Oxford Word of the Year: Emoji

Ana Ramos, Online Editor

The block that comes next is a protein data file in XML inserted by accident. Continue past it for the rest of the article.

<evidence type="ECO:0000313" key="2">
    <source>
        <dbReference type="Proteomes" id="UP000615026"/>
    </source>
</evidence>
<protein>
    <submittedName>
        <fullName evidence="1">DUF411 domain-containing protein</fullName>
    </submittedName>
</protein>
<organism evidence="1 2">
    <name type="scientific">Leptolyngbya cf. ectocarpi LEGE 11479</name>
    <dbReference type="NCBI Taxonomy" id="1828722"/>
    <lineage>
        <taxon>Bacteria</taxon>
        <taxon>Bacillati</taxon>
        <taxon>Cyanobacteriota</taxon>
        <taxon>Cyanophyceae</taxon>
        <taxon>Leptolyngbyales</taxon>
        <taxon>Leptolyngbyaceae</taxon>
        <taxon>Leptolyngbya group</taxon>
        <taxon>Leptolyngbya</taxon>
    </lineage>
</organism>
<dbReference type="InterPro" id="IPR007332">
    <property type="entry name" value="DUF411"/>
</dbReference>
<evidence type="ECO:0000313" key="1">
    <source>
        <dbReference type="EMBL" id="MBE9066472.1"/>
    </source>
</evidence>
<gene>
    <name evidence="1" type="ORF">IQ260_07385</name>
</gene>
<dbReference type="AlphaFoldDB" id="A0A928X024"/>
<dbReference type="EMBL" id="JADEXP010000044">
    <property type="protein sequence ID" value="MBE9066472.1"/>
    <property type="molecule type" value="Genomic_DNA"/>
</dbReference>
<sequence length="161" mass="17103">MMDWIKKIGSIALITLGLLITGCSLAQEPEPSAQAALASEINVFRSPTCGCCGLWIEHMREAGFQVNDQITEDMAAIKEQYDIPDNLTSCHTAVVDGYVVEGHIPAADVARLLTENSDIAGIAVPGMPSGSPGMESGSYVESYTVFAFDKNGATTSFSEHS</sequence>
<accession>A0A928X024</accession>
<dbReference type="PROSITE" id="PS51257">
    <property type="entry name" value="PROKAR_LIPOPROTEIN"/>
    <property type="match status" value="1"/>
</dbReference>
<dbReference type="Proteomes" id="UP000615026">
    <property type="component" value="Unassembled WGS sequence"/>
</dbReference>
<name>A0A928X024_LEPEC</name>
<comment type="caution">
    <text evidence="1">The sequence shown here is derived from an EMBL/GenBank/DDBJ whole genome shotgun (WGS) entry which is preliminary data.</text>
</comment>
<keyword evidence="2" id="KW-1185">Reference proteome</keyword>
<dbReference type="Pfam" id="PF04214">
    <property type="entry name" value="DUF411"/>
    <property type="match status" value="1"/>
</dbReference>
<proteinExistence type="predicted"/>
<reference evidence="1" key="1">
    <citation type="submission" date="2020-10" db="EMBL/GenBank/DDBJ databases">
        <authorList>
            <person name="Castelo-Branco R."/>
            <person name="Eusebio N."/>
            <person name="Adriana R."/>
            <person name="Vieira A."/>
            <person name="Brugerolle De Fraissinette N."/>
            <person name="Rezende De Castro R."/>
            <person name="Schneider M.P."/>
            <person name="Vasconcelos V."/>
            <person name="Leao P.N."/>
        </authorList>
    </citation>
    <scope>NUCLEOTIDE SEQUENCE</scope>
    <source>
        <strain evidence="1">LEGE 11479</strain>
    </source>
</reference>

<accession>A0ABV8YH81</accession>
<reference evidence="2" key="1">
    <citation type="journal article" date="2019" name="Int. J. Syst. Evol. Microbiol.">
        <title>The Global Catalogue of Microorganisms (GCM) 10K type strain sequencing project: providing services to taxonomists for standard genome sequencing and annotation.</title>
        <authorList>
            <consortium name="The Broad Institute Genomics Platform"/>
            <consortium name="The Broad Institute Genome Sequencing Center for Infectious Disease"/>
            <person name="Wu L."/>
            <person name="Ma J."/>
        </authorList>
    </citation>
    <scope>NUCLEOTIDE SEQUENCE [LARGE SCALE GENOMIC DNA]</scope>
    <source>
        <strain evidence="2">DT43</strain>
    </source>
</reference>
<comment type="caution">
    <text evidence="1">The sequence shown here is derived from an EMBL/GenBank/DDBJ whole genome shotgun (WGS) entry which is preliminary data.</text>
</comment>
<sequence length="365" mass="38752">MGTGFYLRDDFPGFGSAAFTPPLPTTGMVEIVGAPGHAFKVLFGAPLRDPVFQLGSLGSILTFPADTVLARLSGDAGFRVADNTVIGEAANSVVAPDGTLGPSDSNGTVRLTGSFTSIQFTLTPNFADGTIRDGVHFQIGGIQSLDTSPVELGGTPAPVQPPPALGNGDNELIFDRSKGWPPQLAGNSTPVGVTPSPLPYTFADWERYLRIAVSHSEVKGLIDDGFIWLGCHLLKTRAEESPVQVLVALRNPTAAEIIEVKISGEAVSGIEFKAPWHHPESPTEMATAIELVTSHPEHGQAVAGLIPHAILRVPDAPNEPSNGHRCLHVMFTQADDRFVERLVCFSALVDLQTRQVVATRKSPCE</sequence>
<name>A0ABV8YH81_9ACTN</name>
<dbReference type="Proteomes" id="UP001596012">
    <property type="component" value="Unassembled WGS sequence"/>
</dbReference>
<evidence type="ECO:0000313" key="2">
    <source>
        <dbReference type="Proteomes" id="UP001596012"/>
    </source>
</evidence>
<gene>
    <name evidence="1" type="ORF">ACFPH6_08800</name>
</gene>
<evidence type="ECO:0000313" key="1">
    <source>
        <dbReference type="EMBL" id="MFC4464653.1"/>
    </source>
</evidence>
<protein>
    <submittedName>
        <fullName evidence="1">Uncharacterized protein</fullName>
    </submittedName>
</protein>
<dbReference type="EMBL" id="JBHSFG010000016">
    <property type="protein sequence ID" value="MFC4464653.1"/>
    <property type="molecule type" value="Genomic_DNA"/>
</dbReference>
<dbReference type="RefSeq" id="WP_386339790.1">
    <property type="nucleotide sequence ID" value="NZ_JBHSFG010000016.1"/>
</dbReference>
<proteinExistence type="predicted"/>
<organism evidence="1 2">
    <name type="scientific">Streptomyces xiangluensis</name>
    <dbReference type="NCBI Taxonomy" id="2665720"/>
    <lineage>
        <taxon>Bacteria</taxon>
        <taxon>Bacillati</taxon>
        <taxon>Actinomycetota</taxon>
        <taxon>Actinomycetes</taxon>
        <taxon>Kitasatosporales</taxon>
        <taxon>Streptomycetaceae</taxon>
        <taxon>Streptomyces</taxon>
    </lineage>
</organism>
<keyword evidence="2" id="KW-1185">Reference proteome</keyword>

Oxford Dictionaries Word of the Year 2015 is… Emoji. Emojis have been around since the late 1990’s; but it wasn’t until 2015 that their usage peaked. Oxford University Press teamed up with leading technology mobile business SwiftKey, and together they gathered information that showed made up 20% of all the emojis used in the UK in 2015, and 17% of those in the US: a sharp rise from 4% and 9% respectively in 2014. The word emoji also rose in popularity recently; it has been found in English since 1997, but usage more than tripled in 2015 over the previous year according to data from the Oxford Dictionaries Corpus.The definition of an emoji is “a small digital image or icon used to express an idea or emotion in electronic communication” and the term emoji comes originally from Japanese. The letter e means picture and the word moji means letter or character. The similarity to the English word emoticon has helped the rise in use, though the resemblance is actually entirely coincidental: emoticon (a facial expression composed of keyboard characters, such as XD, rather than a stylized image) comes from the English words emotion and icon. Many words that we use every day also appeared in the World of the Year Shortlist. Some of the words in it are: on fleek, they (word used to refer to a person of unspecified sex), refugee, and ad blocker (A piece of software designed to prevent advertisements from appearing on a web page). More and more our generation makes up the future in language, as we pretty much change everything else.